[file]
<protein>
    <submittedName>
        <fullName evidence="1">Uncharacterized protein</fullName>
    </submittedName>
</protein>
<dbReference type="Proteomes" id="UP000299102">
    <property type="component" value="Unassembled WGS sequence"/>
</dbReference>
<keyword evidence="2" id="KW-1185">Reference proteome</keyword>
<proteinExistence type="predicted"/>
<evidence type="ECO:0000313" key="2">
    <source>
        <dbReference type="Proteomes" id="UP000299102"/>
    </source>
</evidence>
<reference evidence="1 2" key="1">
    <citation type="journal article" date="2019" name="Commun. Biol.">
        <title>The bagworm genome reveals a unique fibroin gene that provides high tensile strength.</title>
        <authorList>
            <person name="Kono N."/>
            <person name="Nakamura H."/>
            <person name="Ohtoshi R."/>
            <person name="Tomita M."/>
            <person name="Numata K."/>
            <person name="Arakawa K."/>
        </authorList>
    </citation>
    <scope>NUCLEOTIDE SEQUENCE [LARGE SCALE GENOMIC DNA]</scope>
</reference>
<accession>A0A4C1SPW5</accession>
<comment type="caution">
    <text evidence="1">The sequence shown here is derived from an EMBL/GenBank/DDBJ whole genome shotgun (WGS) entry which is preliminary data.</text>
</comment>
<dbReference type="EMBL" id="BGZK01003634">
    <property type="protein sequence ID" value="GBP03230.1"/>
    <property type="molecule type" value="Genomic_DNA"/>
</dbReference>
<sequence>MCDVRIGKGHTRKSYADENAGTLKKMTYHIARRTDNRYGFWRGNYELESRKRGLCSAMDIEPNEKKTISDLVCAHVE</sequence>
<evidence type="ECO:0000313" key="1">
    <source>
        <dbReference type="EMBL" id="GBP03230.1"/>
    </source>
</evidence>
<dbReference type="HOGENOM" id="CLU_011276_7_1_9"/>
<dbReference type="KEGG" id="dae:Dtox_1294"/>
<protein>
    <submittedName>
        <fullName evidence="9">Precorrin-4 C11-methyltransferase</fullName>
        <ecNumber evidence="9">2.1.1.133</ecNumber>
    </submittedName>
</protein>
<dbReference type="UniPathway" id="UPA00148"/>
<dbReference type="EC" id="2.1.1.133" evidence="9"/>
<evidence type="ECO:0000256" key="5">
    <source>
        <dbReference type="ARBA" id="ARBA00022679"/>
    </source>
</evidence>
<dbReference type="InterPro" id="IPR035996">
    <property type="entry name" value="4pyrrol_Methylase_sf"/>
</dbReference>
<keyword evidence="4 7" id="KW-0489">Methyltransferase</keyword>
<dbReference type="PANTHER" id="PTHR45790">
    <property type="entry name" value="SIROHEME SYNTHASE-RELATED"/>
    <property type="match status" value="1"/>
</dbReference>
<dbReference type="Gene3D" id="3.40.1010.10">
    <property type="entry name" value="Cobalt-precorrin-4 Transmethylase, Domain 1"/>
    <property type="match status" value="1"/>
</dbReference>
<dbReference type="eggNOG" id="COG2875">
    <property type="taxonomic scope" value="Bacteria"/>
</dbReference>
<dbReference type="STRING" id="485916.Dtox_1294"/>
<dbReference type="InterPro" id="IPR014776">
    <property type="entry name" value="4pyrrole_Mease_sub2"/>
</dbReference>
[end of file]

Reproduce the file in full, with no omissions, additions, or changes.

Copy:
<protein>
    <submittedName>
        <fullName evidence="1">Uncharacterized protein</fullName>
    </submittedName>
</protein>
<dbReference type="Proteomes" id="UP000299102">
    <property type="component" value="Unassembled WGS sequence"/>
</dbReference>
<keyword evidence="2" id="KW-1185">Reference proteome</keyword>
<proteinExistence type="predicted"/>
<evidence type="ECO:0000313" key="2">
    <source>
        <dbReference type="Proteomes" id="UP000299102"/>
    </source>
</evidence>
<reference evidence="1 2" key="1">
    <citation type="journal article" date="2019" name="Commun. Biol.">
        <title>The bagworm genome reveals a unique fibroin gene that provides high tensile strength.</title>
        <authorList>
            <person name="Kono N."/>
            <person name="Nakamura H."/>
            <person name="Ohtoshi R."/>
            <person name="Tomita M."/>
            <person name="Numata K."/>
            <person name="Arakawa K."/>
        </authorList>
    </citation>
    <scope>NUCLEOTIDE SEQUENCE [LARGE SCALE GENOMIC DNA]</scope>
</reference>
<accession>A0A4C1SPW5</accession>
<comment type="caution">
    <text evidence="1">The sequence shown here is derived from an EMBL/GenBank/DDBJ whole genome shotgun (WGS) entry which is preliminary data.</text>
</comment>
<dbReference type="EMBL" id="BGZK01003634">
    <property type="protein sequence ID" value="GBP03230.1"/>
    <property type="molecule type" value="Genomic_DNA"/>
</dbReference>
<sequence>MCDVRIGKGHTRKSYADENAGTLKKMTYHIARRTDNRYGFWRGNYELESRKRGLCSAMDIEPNEKKTISDLVCAHVE</sequence>
<evidence type="ECO:0000313" key="1">
    <source>
        <dbReference type="EMBL" id="GBP03230.1"/>
    </source>
</evidence>
<dbReference type="HOGENOM" id="CLU_011276_7_1_9"/>
<dbReference type="KEGG" id="dae:Dtox_1294"/>
<protein>
    <submittedName>
        <fullName evidence="9">Precorrin-4 C11-methyltransferase</fullName>
        <ecNumber evidence="9">2.1.1.133</ecNumber>
    </submittedName>
</protein>
<dbReference type="UniPathway" id="UPA00148"/>
<dbReference type="EC" id="2.1.1.133" evidence="9"/>
<evidence type="ECO:0000256" key="5">
    <source>
        <dbReference type="ARBA" id="ARBA00022679"/>
    </source>
</evidence>
<dbReference type="InterPro" id="IPR035996">
    <property type="entry name" value="4pyrrol_Methylase_sf"/>
</dbReference>
<keyword evidence="4 7" id="KW-0489">Methyltransferase</keyword>
<dbReference type="PANTHER" id="PTHR45790">
    <property type="entry name" value="SIROHEME SYNTHASE-RELATED"/>
    <property type="match status" value="1"/>
</dbReference>
<dbReference type="Gene3D" id="3.40.1010.10">
    <property type="entry name" value="Cobalt-precorrin-4 Transmethylase, Domain 1"/>
    <property type="match status" value="1"/>
</dbReference>
<dbReference type="eggNOG" id="COG2875">
    <property type="taxonomic scope" value="Bacteria"/>
</dbReference>
<dbReference type="STRING" id="485916.Dtox_1294"/>
<dbReference type="InterPro" id="IPR014776">
    <property type="entry name" value="4pyrrole_Mease_sub2"/>
</dbReference>